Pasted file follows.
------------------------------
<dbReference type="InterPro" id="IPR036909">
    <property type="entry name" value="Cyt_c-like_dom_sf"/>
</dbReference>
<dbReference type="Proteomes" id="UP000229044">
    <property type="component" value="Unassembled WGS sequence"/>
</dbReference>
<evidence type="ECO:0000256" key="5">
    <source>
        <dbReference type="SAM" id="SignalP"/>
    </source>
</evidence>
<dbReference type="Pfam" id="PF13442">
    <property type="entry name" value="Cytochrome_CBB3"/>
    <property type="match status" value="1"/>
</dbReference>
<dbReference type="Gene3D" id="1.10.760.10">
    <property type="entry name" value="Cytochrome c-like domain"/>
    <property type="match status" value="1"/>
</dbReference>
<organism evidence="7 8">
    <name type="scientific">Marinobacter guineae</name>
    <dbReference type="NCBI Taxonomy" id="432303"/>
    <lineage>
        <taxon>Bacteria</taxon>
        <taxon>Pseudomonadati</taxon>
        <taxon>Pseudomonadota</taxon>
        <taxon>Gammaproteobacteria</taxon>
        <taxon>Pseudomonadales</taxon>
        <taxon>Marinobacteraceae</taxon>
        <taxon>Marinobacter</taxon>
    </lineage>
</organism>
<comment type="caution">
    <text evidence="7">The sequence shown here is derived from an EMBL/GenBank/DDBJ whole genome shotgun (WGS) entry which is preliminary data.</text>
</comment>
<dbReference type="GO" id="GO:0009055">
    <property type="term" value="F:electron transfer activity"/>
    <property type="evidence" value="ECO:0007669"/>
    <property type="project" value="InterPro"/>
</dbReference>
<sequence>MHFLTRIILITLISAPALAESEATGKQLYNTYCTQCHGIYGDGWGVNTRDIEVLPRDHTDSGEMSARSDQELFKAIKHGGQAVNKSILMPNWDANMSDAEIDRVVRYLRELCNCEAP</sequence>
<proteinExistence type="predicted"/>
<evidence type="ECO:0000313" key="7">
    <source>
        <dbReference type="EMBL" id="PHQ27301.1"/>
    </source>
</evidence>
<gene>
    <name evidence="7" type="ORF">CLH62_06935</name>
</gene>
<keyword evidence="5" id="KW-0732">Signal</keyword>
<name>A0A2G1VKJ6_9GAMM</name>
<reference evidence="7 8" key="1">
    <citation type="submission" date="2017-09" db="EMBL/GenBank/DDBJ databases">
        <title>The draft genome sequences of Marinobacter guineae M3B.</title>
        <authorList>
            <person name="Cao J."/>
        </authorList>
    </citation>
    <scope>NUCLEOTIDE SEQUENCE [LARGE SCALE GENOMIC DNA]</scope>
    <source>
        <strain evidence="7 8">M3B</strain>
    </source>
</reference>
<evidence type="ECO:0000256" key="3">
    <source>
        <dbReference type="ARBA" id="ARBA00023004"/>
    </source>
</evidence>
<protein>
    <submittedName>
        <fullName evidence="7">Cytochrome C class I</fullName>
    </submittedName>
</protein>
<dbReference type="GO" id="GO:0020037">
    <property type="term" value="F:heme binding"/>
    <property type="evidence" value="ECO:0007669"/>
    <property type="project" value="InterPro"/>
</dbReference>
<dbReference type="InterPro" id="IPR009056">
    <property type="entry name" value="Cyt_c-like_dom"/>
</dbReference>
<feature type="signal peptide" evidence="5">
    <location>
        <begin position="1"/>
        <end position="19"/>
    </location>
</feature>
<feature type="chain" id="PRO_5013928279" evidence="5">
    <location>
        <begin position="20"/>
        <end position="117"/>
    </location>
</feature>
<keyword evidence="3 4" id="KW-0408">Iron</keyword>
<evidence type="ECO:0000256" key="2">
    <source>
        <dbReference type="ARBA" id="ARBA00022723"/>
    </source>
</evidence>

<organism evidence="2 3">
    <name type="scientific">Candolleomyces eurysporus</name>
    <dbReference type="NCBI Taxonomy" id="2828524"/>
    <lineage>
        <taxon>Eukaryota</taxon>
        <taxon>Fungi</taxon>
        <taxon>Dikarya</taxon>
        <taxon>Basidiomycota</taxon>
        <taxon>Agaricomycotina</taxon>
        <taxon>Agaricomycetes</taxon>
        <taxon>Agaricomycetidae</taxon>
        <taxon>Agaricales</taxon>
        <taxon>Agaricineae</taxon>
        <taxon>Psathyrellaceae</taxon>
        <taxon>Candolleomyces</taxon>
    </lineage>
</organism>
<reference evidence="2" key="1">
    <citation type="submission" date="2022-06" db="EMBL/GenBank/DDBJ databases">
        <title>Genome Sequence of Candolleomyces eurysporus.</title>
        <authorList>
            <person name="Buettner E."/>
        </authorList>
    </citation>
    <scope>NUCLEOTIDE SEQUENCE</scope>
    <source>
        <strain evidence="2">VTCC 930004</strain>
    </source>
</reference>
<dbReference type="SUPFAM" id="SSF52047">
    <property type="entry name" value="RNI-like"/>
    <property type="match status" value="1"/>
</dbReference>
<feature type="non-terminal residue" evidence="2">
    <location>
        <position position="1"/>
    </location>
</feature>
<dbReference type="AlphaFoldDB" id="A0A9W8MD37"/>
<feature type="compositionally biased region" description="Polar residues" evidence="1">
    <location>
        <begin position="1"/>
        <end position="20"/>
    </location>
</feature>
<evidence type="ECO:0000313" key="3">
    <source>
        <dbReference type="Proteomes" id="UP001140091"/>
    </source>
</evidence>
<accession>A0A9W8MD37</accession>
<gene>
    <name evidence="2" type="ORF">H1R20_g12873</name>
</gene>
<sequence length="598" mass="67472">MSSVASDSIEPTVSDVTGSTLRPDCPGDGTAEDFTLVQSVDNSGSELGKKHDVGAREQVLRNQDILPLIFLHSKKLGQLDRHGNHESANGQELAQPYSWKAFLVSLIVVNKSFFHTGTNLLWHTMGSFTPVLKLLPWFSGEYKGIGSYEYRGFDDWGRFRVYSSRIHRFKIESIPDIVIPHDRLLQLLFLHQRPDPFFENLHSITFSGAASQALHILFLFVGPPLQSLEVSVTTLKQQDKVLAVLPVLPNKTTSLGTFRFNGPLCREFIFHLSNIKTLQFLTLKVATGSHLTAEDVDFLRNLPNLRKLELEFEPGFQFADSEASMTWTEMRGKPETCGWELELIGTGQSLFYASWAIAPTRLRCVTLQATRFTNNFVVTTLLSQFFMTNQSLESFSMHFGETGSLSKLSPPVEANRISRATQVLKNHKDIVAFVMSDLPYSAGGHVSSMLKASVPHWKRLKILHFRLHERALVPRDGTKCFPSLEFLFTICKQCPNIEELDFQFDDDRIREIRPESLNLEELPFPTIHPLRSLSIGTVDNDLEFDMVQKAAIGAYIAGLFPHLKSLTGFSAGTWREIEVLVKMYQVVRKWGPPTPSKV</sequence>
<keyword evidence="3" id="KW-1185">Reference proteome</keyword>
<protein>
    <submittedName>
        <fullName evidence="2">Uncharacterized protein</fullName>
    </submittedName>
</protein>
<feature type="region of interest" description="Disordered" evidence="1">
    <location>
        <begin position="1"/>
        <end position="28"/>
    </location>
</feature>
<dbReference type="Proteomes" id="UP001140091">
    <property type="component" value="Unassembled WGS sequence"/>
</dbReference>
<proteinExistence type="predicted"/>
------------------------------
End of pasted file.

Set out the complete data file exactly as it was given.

<dbReference type="InterPro" id="IPR036909">
    <property type="entry name" value="Cyt_c-like_dom_sf"/>
</dbReference>
<dbReference type="Proteomes" id="UP000229044">
    <property type="component" value="Unassembled WGS sequence"/>
</dbReference>
<evidence type="ECO:0000256" key="5">
    <source>
        <dbReference type="SAM" id="SignalP"/>
    </source>
</evidence>
<dbReference type="Pfam" id="PF13442">
    <property type="entry name" value="Cytochrome_CBB3"/>
    <property type="match status" value="1"/>
</dbReference>
<dbReference type="Gene3D" id="1.10.760.10">
    <property type="entry name" value="Cytochrome c-like domain"/>
    <property type="match status" value="1"/>
</dbReference>
<organism evidence="7 8">
    <name type="scientific">Marinobacter guineae</name>
    <dbReference type="NCBI Taxonomy" id="432303"/>
    <lineage>
        <taxon>Bacteria</taxon>
        <taxon>Pseudomonadati</taxon>
        <taxon>Pseudomonadota</taxon>
        <taxon>Gammaproteobacteria</taxon>
        <taxon>Pseudomonadales</taxon>
        <taxon>Marinobacteraceae</taxon>
        <taxon>Marinobacter</taxon>
    </lineage>
</organism>
<comment type="caution">
    <text evidence="7">The sequence shown here is derived from an EMBL/GenBank/DDBJ whole genome shotgun (WGS) entry which is preliminary data.</text>
</comment>
<dbReference type="GO" id="GO:0009055">
    <property type="term" value="F:electron transfer activity"/>
    <property type="evidence" value="ECO:0007669"/>
    <property type="project" value="InterPro"/>
</dbReference>
<sequence>MHFLTRIILITLISAPALAESEATGKQLYNTYCTQCHGIYGDGWGVNTRDIEVLPRDHTDSGEMSARSDQELFKAIKHGGQAVNKSILMPNWDANMSDAEIDRVVRYLRELCNCEAP</sequence>
<proteinExistence type="predicted"/>
<evidence type="ECO:0000313" key="7">
    <source>
        <dbReference type="EMBL" id="PHQ27301.1"/>
    </source>
</evidence>
<gene>
    <name evidence="7" type="ORF">CLH62_06935</name>
</gene>
<keyword evidence="5" id="KW-0732">Signal</keyword>
<name>A0A2G1VKJ6_9GAMM</name>
<reference evidence="7 8" key="1">
    <citation type="submission" date="2017-09" db="EMBL/GenBank/DDBJ databases">
        <title>The draft genome sequences of Marinobacter guineae M3B.</title>
        <authorList>
            <person name="Cao J."/>
        </authorList>
    </citation>
    <scope>NUCLEOTIDE SEQUENCE [LARGE SCALE GENOMIC DNA]</scope>
    <source>
        <strain evidence="7 8">M3B</strain>
    </source>
</reference>
<evidence type="ECO:0000256" key="3">
    <source>
        <dbReference type="ARBA" id="ARBA00023004"/>
    </source>
</evidence>
<protein>
    <submittedName>
        <fullName evidence="7">Cytochrome C class I</fullName>
    </submittedName>
</protein>
<dbReference type="GO" id="GO:0020037">
    <property type="term" value="F:heme binding"/>
    <property type="evidence" value="ECO:0007669"/>
    <property type="project" value="InterPro"/>
</dbReference>
<dbReference type="InterPro" id="IPR009056">
    <property type="entry name" value="Cyt_c-like_dom"/>
</dbReference>
<feature type="signal peptide" evidence="5">
    <location>
        <begin position="1"/>
        <end position="19"/>
    </location>
</feature>
<feature type="chain" id="PRO_5013928279" evidence="5">
    <location>
        <begin position="20"/>
        <end position="117"/>
    </location>
</feature>
<keyword evidence="3 4" id="KW-0408">Iron</keyword>
<evidence type="ECO:0000256" key="2">
    <source>
        <dbReference type="ARBA" id="ARBA00022723"/>
    </source>
</evidence>

<organism evidence="2 3">
    <name type="scientific">Candolleomyces eurysporus</name>
    <dbReference type="NCBI Taxonomy" id="2828524"/>
    <lineage>
        <taxon>Eukaryota</taxon>
        <taxon>Fungi</taxon>
        <taxon>Dikarya</taxon>
        <taxon>Basidiomycota</taxon>
        <taxon>Agaricomycotina</taxon>
        <taxon>Agaricomycetes</taxon>
        <taxon>Agaricomycetidae</taxon>
        <taxon>Agaricales</taxon>
        <taxon>Agaricineae</taxon>
        <taxon>Psathyrellaceae</taxon>
        <taxon>Candolleomyces</taxon>
    </lineage>
</organism>
<reference evidence="2" key="1">
    <citation type="submission" date="2022-06" db="EMBL/GenBank/DDBJ databases">
        <title>Genome Sequence of Candolleomyces eurysporus.</title>
        <authorList>
            <person name="Buettner E."/>
        </authorList>
    </citation>
    <scope>NUCLEOTIDE SEQUENCE</scope>
    <source>
        <strain evidence="2">VTCC 930004</strain>
    </source>
</reference>
<dbReference type="SUPFAM" id="SSF52047">
    <property type="entry name" value="RNI-like"/>
    <property type="match status" value="1"/>
</dbReference>
<feature type="non-terminal residue" evidence="2">
    <location>
        <position position="1"/>
    </location>
</feature>
<dbReference type="AlphaFoldDB" id="A0A9W8MD37"/>
<feature type="compositionally biased region" description="Polar residues" evidence="1">
    <location>
        <begin position="1"/>
        <end position="20"/>
    </location>
</feature>
<evidence type="ECO:0000313" key="3">
    <source>
        <dbReference type="Proteomes" id="UP001140091"/>
    </source>
</evidence>
<accession>A0A9W8MD37</accession>
<gene>
    <name evidence="2" type="ORF">H1R20_g12873</name>
</gene>
<sequence length="598" mass="67472">MSSVASDSIEPTVSDVTGSTLRPDCPGDGTAEDFTLVQSVDNSGSELGKKHDVGAREQVLRNQDILPLIFLHSKKLGQLDRHGNHESANGQELAQPYSWKAFLVSLIVVNKSFFHTGTNLLWHTMGSFTPVLKLLPWFSGEYKGIGSYEYRGFDDWGRFRVYSSRIHRFKIESIPDIVIPHDRLLQLLFLHQRPDPFFENLHSITFSGAASQALHILFLFVGPPLQSLEVSVTTLKQQDKVLAVLPVLPNKTTSLGTFRFNGPLCREFIFHLSNIKTLQFLTLKVATGSHLTAEDVDFLRNLPNLRKLELEFEPGFQFADSEASMTWTEMRGKPETCGWELELIGTGQSLFYASWAIAPTRLRCVTLQATRFTNNFVVTTLLSQFFMTNQSLESFSMHFGETGSLSKLSPPVEANRISRATQVLKNHKDIVAFVMSDLPYSAGGHVSSMLKASVPHWKRLKILHFRLHERALVPRDGTKCFPSLEFLFTICKQCPNIEELDFQFDDDRIREIRPESLNLEELPFPTIHPLRSLSIGTVDNDLEFDMVQKAAIGAYIAGLFPHLKSLTGFSAGTWREIEVLVKMYQVVRKWGPPTPSKV</sequence>
<keyword evidence="3" id="KW-1185">Reference proteome</keyword>
<protein>
    <submittedName>
        <fullName evidence="2">Uncharacterized protein</fullName>
    </submittedName>
</protein>
<feature type="region of interest" description="Disordered" evidence="1">
    <location>
        <begin position="1"/>
        <end position="28"/>
    </location>
</feature>
<dbReference type="Proteomes" id="UP001140091">
    <property type="component" value="Unassembled WGS sequence"/>
</dbReference>
<proteinExistence type="predicted"/>